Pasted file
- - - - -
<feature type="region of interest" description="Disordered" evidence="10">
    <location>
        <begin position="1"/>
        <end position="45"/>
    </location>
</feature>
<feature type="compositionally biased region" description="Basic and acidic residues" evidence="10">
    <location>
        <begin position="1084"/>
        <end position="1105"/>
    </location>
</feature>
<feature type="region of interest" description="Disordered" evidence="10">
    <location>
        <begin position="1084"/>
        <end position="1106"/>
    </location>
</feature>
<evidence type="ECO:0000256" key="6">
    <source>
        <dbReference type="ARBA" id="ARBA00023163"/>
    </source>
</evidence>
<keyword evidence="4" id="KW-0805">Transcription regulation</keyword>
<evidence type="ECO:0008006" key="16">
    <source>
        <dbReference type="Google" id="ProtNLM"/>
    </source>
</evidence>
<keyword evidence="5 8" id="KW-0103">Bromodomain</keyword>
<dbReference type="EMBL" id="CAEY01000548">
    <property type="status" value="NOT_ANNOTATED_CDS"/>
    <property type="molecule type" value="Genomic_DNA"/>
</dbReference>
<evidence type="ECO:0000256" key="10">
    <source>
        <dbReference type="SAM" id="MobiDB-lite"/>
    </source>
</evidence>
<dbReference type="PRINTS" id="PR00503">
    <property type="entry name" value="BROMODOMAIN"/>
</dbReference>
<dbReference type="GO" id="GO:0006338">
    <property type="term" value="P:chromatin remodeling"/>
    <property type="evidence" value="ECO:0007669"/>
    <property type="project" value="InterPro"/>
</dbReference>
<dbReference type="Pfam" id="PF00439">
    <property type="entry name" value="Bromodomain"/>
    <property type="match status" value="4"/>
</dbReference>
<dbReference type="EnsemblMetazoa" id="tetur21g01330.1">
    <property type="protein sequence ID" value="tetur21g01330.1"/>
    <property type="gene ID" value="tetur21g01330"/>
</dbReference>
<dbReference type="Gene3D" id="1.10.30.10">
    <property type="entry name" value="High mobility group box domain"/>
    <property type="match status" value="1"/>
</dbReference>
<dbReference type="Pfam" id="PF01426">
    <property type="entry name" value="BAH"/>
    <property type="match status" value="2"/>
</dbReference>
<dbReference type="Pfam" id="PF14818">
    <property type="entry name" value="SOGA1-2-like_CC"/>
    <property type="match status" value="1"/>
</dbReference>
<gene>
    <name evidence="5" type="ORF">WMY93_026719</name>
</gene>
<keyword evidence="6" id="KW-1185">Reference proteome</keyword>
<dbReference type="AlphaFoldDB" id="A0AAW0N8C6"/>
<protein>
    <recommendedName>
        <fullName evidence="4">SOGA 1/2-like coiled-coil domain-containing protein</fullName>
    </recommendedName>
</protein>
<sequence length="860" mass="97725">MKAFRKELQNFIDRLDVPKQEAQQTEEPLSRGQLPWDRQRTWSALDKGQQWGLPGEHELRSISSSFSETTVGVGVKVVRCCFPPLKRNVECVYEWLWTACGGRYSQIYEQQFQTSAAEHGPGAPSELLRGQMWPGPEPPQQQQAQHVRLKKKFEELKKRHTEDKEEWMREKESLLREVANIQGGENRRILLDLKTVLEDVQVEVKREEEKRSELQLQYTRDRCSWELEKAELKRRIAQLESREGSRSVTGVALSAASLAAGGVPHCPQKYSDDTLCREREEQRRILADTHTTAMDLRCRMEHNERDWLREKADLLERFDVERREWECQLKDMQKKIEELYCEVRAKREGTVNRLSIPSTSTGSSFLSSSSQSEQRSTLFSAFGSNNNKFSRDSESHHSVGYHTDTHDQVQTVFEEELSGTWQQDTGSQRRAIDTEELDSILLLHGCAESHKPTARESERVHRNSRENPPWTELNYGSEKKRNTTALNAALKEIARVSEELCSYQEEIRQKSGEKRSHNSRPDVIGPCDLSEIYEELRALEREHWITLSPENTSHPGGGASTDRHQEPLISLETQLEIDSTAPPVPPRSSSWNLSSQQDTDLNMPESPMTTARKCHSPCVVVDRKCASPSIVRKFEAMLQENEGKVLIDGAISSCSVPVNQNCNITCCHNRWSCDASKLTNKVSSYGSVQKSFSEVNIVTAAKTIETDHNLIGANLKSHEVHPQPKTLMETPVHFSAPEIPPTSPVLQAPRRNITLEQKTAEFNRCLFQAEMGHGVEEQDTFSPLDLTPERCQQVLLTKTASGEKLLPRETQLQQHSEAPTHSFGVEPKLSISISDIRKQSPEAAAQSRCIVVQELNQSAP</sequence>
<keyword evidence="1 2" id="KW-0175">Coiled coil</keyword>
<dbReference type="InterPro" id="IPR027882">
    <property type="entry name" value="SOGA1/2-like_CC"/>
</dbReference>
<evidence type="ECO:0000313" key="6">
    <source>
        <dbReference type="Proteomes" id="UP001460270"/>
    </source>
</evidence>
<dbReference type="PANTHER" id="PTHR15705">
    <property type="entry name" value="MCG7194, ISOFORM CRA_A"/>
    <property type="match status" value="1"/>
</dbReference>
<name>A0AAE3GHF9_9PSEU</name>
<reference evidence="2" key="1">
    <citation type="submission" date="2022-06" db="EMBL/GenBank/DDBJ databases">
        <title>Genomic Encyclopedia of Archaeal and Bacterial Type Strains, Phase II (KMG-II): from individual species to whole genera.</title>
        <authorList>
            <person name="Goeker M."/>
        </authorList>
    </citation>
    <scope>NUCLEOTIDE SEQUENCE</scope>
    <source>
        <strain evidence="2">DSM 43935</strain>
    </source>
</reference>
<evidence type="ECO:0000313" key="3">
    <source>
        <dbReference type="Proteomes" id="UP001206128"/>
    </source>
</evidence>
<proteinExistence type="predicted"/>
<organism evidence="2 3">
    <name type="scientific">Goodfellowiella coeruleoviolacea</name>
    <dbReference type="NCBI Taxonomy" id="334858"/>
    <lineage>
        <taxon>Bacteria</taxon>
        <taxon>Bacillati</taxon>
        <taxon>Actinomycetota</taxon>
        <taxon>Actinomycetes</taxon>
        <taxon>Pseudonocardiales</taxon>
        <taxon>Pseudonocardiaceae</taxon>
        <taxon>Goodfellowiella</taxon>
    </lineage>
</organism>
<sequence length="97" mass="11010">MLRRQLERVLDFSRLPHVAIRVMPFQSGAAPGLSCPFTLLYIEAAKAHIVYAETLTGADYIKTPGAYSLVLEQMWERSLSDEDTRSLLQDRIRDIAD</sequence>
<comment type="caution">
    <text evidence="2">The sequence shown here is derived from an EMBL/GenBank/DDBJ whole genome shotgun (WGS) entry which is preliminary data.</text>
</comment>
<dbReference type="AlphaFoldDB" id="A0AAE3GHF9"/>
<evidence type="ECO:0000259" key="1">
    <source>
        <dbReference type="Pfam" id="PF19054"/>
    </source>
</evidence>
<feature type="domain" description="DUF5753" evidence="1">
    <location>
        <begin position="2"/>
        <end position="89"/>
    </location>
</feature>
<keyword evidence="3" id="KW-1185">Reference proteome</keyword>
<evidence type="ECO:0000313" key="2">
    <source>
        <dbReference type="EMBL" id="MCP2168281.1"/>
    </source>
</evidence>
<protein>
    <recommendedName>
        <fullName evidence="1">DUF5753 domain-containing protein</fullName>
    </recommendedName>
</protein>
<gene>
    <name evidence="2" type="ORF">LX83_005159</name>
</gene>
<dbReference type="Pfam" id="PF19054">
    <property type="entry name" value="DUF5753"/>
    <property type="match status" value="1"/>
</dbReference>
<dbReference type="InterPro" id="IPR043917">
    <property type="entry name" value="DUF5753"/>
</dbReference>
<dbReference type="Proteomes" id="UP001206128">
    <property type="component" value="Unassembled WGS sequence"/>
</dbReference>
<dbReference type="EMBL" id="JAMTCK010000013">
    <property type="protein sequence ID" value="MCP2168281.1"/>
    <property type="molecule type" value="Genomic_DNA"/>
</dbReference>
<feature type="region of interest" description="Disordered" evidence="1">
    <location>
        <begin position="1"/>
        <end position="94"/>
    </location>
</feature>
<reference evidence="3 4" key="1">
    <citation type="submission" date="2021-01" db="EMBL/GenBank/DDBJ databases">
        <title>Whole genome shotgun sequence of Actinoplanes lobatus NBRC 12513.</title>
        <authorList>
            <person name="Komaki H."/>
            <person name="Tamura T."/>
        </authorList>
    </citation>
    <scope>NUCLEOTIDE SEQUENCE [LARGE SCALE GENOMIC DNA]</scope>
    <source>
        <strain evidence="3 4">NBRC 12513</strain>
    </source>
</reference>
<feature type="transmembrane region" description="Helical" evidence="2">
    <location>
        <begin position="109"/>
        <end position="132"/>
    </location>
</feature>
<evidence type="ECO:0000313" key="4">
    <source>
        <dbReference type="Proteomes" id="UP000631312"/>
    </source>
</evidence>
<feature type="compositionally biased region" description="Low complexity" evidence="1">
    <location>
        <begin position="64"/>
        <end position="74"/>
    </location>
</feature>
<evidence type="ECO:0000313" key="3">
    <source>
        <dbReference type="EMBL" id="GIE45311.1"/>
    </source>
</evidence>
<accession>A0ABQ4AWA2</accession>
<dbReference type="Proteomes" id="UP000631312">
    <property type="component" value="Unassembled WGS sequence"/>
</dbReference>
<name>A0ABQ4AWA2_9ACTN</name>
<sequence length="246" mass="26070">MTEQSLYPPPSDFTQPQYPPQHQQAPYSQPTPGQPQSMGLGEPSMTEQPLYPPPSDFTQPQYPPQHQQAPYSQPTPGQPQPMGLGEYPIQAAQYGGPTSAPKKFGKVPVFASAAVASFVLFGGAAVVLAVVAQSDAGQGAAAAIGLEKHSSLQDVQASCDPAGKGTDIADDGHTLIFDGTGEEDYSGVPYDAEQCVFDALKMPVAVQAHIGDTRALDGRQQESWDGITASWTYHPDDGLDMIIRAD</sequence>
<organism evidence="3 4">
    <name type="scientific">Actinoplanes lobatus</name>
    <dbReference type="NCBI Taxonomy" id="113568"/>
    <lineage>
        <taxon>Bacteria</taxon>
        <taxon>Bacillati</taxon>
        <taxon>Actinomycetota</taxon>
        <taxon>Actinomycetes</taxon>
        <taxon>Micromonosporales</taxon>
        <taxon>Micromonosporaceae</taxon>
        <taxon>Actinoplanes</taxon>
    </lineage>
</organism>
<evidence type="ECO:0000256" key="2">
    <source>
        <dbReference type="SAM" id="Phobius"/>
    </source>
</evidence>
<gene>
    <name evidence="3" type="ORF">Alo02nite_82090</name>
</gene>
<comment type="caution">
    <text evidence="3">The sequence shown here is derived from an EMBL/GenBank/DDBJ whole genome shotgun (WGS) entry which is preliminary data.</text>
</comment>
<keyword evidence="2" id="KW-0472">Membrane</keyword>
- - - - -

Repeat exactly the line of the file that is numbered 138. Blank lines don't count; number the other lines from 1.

    </location>